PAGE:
[Lloyds Bank is to save HBOS from catastrophe by taking it over - for a quarter of the company's value last year]
The first time I met a bank manager was in the Park Hotel, Tynemouth, where I was working as a waiter in my school holidays. I've already reported here how we were serving a formal lunch to twenty local bank managers, and I watched as our Portuguese deputy headwaiter grandly presented a huge tray of lamb chops to the guest of honour, and in the process poured two pints of scalding hot gravy (which had been lying under the bed of chops) onto his trouser crotch. The banker leapt into the air, sending the entire table skywards. The waiter burst into tears and ran away, never to be seen again.
It was end of my first week of paid employment and I proudly went round to the little branch of Lloyds Bank in Allendale Place, Tynemouth to pay the wages into my new account, number 0021291. Lloyds has been part of my life ever since.
The manager, Raymond Lycett, was a pillar of the community and knew everyone by name. He was charming, concerned, discreet, and when I was 21 gave me my first overdraft to buy a Ford Cortina. He, or rather his bank, has owned most of every house I’ve ever lived in. When in 1985 I set up my production company in London, it never occurred to me to approach a corporate player for our banking. As a result, ten years later, the tiny branch in Allendale Place found itself processing millions of pounds worth of cheques every year from my 82 separate company accounts.
One day, after Mr Lycett retired, the regional head of Lloyds invited me to lunch in Newcastle. There he told me I had outgrown Tynemouth, as they had to employ several clerks just to check my signature on the thousands of cheques. Instead he was downscaling the branch and moving me to a bigger one in Newcastle. I politely told him that if he did so, I would immediately move my accounts to some London bank that didn’t have a black horse over the door. He relented, and the Tynemouth branch survived.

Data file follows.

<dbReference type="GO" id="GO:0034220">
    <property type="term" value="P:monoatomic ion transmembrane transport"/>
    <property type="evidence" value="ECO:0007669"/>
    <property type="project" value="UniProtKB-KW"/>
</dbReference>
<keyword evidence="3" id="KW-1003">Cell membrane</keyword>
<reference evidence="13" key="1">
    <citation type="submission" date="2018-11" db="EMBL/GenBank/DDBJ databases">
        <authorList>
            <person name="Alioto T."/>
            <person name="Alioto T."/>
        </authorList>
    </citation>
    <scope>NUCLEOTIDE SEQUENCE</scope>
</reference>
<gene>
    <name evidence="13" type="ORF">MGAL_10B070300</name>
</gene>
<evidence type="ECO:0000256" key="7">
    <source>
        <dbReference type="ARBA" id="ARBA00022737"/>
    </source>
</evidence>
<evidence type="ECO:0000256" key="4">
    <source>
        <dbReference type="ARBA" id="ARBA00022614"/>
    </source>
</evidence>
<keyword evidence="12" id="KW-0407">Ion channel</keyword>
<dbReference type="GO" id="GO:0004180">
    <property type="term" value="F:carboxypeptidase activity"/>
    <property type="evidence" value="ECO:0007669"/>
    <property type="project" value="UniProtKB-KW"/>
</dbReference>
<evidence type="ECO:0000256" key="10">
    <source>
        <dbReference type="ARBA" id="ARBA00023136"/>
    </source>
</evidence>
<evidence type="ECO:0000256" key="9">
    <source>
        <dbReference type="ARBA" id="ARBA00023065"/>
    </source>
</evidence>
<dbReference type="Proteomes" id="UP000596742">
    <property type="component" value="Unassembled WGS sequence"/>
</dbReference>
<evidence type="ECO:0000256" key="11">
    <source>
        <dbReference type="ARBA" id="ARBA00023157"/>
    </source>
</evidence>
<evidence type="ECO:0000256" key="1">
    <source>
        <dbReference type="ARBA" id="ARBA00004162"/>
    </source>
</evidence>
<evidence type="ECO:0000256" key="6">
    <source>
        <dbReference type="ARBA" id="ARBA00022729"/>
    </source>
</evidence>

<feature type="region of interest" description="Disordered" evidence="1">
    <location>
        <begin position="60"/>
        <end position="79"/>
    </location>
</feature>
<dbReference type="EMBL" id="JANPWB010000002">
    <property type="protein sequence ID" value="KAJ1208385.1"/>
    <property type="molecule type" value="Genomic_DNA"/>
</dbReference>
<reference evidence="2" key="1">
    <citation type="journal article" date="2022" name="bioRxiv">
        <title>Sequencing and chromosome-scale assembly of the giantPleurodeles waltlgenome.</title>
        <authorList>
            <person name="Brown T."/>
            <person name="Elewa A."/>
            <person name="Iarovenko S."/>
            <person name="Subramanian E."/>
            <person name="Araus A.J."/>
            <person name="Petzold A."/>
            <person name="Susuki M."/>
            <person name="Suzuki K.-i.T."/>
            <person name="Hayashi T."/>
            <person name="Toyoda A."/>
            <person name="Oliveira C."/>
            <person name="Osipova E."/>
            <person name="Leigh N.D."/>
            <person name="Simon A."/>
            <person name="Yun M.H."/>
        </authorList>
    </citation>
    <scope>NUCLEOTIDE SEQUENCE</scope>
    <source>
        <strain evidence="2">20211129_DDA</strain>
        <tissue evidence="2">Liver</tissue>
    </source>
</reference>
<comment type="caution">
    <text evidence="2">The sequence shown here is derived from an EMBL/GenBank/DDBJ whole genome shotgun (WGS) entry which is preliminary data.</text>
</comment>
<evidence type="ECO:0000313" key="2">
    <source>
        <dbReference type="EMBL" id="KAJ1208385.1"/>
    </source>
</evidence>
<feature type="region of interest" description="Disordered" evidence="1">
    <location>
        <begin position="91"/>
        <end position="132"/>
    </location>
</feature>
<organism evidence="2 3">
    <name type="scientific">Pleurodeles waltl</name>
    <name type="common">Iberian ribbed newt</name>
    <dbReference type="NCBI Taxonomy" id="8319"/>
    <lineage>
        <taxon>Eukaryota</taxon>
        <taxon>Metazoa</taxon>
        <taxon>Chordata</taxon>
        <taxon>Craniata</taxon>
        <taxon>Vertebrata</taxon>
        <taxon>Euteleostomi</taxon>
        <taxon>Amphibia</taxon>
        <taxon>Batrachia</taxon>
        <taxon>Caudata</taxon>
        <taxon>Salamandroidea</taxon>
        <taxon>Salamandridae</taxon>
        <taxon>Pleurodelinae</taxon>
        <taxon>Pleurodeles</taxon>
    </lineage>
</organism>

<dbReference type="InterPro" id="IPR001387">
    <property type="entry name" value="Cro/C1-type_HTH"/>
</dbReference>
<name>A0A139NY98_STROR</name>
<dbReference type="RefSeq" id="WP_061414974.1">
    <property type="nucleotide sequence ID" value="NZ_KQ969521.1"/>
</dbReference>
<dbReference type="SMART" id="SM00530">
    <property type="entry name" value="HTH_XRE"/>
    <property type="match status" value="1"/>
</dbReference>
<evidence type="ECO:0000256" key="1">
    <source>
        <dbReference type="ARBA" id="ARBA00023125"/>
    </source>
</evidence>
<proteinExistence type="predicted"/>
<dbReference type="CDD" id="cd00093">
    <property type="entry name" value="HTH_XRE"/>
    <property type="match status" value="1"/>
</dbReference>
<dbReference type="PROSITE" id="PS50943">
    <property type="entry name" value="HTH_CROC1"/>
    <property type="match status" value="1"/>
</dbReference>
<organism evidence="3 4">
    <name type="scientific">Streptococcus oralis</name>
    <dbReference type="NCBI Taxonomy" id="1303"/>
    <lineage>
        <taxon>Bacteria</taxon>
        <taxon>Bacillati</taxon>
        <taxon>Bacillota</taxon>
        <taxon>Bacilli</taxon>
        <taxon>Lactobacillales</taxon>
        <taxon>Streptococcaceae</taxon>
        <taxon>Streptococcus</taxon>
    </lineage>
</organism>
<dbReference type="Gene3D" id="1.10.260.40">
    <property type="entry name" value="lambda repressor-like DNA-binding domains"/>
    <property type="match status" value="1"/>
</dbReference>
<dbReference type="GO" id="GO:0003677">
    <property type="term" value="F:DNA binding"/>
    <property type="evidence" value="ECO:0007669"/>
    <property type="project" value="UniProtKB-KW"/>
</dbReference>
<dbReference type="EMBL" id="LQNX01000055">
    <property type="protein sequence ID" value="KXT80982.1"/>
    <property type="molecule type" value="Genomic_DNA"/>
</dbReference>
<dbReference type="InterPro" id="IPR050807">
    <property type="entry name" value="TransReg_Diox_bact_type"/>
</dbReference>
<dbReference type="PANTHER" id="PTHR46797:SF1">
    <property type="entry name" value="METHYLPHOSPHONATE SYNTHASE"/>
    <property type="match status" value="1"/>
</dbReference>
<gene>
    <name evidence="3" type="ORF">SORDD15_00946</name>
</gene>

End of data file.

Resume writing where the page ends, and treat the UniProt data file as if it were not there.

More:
For the next few years, I rarely visited the North East, but once in the mid-90s, while filming an episode of Challenge Anneka in the region, I brought the crew down for a day out at the Coast. After a blustery stroll along the Long Sands, Anneka was desperate for a cup of tea. I said I knew just the place. It was 3.29pm when we walked into Lloyds. The young girl clerk behind the counter was closing up her till when I handed her a personal cheque. She looked at the signature and did a double take. “Is it really you?” she said, and then she saw Anneka Rice and her crew standing behind me. They locked the doors and got out the best mugs and some ginger biscuits from Walter Willsons. I always felt that the staff at Lloyds – all of whom I knew by name – were part of my business, and I know the feeling was mutual.
The image of the friendly high street bank manager living in your wardrobe at home has long gone, but I still, quite irrationally, think of Lloyds with affection and so far my loyalty has never been betrayed. As an investor, rather than as a customer, I’ve found Lloyds’ to be solid, dependable, and, frankly, rather predictable and dull. I’ve always kept a few shares not for their performance, but for their cash dividend, which has tended to give a better return than any deposit account. So imagine the shock last week when they announced the HBOS takeover. Even though they’ve reduced my dividend, I can’t help feeling a tinge of almost familial pride that, when the dust has settled and the City regains its confidence, there’s a chance the old dark horse may be awarded the prize for the best deal of the decade.
I used to be in "Correspondent Banking" with various banks in the City. It is probably an odd thought this...but I always knew that each bank (in every country) had its own special characteristic. That will not be viewed with much sympathy in the current financial climate but I do feel sorry for the bank which will not retain its identity. Know what you mean about Lloyds though.
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